An Estate Planning Primer for Business Owners
by Keith A. Rhodus on Nov 16, 2017
As if business owners didn’t have enough to contend in managing their business and personal finances, there is one particular aspect of their financial lives that is often neglected until it’s too late, and that is the management of their estate. Yet, it is the one area of their financial picture that, if not thoroughly planned and managed, could have the most devastating consequences for their family and their business.
After spending their lives building a successful business, it’s not at all uncommon for the value of the business to comprise the vast majority of a business owner’s estate. Many business owners would like to see their business remain in the family after their death, or, at the very least, have their family be able to benefit financially if the business is to be sold. Without a well-conceived estate plan, with full consideration of the business as an estate asset, there is a high likelihood that the business will not survive an estate liquidation to cover settlement costs and taxes.
It takes a well-conceived estate plan, with special consideration for a business owner’s intent for the business, either as an ongoing concern or as a source of capital for his or her family, to ensure it remains intact upon the business owner’s death. In addition, a sound estate plan will ensure a smooth transition and maximum benefits for the family.
A proper estate plan will
- Ensure that your wishes are honored when you are unable to manage your own affairs.
- Communicate your wishes and expectations precisely to your family and heirs
- Ensure a continuous stream of income for the family
- Provide capital to meet the immediate cash needs of the family
- Provide the capital needed to keep the business operating
- Facilitate the timely distribution of assets by avoiding probate proceedings
- Minimize estate taxes and other costs
- Eliminate family tensions in the ongoing operation of the business
- Keep the settlement of the estate private by avoiding probate
- Preserve estate assets for the benefit of future generations.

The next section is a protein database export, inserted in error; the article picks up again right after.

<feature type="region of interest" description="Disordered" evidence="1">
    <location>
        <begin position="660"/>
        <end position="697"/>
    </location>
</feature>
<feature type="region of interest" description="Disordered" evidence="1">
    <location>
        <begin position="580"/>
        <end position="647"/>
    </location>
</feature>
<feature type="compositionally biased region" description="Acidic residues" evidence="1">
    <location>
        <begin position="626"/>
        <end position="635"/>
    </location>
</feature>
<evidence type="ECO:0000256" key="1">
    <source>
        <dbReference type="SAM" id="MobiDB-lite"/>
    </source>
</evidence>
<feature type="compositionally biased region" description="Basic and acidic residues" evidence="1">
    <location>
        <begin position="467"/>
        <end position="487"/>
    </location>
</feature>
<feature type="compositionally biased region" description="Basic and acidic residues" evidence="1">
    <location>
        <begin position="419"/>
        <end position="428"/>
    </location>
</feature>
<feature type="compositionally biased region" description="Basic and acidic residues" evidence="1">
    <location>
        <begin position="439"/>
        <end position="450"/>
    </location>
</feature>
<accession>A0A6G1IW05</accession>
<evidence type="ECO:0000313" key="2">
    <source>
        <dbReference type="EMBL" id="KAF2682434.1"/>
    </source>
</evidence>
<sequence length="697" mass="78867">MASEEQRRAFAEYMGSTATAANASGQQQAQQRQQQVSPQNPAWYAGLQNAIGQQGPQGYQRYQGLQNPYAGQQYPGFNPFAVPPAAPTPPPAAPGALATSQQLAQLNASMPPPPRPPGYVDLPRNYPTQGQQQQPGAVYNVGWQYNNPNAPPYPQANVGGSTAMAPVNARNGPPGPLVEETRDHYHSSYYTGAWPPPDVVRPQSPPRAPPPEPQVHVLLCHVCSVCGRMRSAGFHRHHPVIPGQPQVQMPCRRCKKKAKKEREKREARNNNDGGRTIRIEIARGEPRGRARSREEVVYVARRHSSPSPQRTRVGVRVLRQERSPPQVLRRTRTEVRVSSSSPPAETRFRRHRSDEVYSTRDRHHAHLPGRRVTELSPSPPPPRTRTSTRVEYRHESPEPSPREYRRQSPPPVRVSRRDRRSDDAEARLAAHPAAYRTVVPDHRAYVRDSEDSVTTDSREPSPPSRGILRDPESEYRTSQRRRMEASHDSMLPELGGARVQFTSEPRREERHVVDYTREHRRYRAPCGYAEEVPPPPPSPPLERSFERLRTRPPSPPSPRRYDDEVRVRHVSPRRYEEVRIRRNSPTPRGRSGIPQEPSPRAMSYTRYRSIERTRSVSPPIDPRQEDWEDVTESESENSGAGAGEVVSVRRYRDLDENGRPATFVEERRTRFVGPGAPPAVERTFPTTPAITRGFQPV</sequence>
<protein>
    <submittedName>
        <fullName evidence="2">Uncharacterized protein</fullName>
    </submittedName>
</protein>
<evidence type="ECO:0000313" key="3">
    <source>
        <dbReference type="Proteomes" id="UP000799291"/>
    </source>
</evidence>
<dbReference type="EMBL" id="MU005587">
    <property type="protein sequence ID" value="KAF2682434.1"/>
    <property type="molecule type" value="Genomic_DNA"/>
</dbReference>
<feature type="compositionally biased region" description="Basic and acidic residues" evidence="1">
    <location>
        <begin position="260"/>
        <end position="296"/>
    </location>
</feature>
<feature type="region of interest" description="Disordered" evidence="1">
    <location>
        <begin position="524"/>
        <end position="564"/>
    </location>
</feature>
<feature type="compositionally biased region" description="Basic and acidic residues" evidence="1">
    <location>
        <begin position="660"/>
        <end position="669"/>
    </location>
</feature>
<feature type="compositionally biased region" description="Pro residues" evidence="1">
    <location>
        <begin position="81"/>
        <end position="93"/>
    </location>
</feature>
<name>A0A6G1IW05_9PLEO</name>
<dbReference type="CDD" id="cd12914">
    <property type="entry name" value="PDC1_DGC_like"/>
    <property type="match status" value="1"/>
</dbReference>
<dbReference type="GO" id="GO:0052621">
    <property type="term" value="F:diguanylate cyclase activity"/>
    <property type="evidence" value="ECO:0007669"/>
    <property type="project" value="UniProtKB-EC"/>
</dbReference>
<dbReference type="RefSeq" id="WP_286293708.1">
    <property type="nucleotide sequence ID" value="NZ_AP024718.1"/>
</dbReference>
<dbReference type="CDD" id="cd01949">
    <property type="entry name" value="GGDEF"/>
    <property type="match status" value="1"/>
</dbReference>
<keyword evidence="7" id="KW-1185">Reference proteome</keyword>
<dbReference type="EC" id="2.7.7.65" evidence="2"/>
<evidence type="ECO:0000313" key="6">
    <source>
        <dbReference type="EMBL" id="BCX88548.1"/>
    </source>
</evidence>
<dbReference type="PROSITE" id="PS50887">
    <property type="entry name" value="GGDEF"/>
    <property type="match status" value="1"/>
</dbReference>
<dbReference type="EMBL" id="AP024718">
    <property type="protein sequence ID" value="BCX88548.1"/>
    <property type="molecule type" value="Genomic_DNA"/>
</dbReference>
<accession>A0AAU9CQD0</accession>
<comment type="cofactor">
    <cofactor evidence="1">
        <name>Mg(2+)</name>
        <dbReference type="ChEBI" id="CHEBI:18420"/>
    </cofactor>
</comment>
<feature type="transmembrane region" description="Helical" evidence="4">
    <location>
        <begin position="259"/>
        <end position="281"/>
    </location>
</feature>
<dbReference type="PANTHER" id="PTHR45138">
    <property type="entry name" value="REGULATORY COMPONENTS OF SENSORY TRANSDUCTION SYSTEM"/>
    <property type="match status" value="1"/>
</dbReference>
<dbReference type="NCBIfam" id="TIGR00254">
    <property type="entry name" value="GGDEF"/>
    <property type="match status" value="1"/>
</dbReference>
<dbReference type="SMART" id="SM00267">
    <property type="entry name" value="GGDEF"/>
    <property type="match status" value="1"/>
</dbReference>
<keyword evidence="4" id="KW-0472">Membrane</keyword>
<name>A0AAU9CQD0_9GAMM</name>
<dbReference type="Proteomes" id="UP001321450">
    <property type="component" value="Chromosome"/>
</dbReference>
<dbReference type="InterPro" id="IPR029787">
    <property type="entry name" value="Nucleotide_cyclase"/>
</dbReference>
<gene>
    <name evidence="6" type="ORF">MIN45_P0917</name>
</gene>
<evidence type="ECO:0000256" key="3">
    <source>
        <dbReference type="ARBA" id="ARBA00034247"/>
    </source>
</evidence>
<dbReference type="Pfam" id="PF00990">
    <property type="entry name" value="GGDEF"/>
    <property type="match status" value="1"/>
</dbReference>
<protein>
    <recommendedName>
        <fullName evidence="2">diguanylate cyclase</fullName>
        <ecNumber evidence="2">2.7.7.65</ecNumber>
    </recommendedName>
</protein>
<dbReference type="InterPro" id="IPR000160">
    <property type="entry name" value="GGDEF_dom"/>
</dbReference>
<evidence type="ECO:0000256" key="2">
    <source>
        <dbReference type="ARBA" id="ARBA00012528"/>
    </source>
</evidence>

Estate Planning Solutions for Business Owners
Depending on the value of the business and the owner’s intent for its disposition, estate planning for business owners can require much more than a simple will. Every situation is different; however, most business owners can benefit from several of these additional estate planning tools:
Revocable Living Trust: When business ownership is transferred to a revocable living trust, the business asset is not included in the probate estate, thereby eliminating the cost, delay and publicity of probate proceedings.
Irrevocable Life Insurance Trust: When a business comprises a large portion of the estate, the estate will need capital in order to pay the estate settlement costs and taxes to prevent the liquidation of the business. Life insurance is the most efficient way to accomplish this; and when it is held in an irrevocable life insurance trust, the proceeds will not be included in the estate.
Unified Credit Trust: Sometimes referred to as a Marital Trust, a Unified Credit Trust ensures that each spouse maximizes the unlimited marital deduction allowed under the tax code. In addition, a business held in the trust is protected from creditors.
Business Continuation Plan: Businesses need a plan in place to ensure the business can continue in the event of the death of a partner or shareholder. A business continuation plan is typically funded by life insurance on each of the partners, so that, at their death, funds are available to buy out their surviving family members.
Business Succession Plan: All business owners who intend to transition out of their business should have a business succession plan which should be coordinated with their estate plan to ensure continuity of the business and financial security for the family.
Business owners spend a lifetime investing sweat equity and money in their enterprise, many with the hope of having their family and future generations benefit after they’re gone. The only way to ensure that happens is with an estate plan specifically designed for business owners.
*This content is developed from sources believed to be providing accurate information. The information provided is not written or intended as tax or legal advice and may not be relied on for purposes of avoiding any Federal tax penalties. Individuals are encouraged to seek advice from their own tax or legal counsel. Individuals involved in the estate planning process should work with an estate planning team, including their own personal legal or tax counsel. Neither the information presented nor any opinion expressed constitutes a representation by us of a specific investment or the purchase or sale of any securities. Asset allocation and diversification do not ensure a profit or protect against loss in declining markets. This material was developed and produced by Advisor Websites to provide information on a topic that may be of interest. Copyright 2022 Advisor Websites.